I got into transportation and logistics 20-plus years ago when a family friend reached out to me. (I had just wrapped up more than a decade with the IRS, so I wasn’t used to getting invited out to lunch all that often.) His business was growing, and he was feeling anxious that he had a lot of questions and not all the answers. He thought he needed a little more firepower in the accounting room, so he started to pick my brain.
Transportation and logistics became my niche. I’ve worked with companies that are more heavily into the transportation side (the company owns the asset) and companies that are more heavily into the logistics side (non-asset base, brokerage operation). I’ve also run a $127- million logistics division of a large company, so I’ve seen the industry from multiple perspectives.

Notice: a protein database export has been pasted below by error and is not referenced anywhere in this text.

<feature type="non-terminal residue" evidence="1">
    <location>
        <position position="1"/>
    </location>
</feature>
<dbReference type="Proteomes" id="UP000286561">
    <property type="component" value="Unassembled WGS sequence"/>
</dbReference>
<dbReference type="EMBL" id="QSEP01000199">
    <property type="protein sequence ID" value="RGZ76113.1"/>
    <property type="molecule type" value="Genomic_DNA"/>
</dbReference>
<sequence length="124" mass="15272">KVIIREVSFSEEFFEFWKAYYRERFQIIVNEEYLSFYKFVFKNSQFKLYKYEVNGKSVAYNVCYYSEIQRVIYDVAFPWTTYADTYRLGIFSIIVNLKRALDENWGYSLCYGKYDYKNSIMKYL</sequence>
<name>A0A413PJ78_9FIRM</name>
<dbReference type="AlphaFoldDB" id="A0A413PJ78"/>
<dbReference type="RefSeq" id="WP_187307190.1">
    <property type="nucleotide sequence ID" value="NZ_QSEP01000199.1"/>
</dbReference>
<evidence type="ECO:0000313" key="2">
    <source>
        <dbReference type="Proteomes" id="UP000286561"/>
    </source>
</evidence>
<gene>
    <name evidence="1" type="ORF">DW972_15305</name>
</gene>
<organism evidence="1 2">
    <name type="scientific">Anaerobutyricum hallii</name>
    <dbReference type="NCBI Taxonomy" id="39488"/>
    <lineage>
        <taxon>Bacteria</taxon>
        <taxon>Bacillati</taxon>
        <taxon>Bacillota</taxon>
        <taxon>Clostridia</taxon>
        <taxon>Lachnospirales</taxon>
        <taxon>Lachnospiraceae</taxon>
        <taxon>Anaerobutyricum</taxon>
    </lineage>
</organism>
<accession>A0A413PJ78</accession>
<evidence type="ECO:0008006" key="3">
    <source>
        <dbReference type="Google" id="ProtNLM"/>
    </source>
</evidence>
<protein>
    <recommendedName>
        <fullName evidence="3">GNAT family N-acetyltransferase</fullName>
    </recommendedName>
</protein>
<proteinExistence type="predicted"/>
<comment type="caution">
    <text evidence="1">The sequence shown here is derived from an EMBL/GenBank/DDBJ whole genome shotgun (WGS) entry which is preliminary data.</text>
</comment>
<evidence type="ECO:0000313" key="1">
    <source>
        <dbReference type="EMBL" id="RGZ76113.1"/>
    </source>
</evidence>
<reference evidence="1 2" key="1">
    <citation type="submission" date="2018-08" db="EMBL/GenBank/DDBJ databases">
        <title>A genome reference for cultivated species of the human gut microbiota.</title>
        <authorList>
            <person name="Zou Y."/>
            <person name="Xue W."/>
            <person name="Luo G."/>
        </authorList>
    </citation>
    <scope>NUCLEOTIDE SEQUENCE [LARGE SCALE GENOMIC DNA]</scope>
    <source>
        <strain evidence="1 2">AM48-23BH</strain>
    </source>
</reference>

It’s a complicated accounting model. There are a lot of moving parts, literally. You've got fuel, driver wages, got repairs on the road. It can be an accounting nightmare with all the operations people that need access to cash (unless you want a call in the middle of the night because someone’s truck broke down). You have to relinquish some control – and control what you can.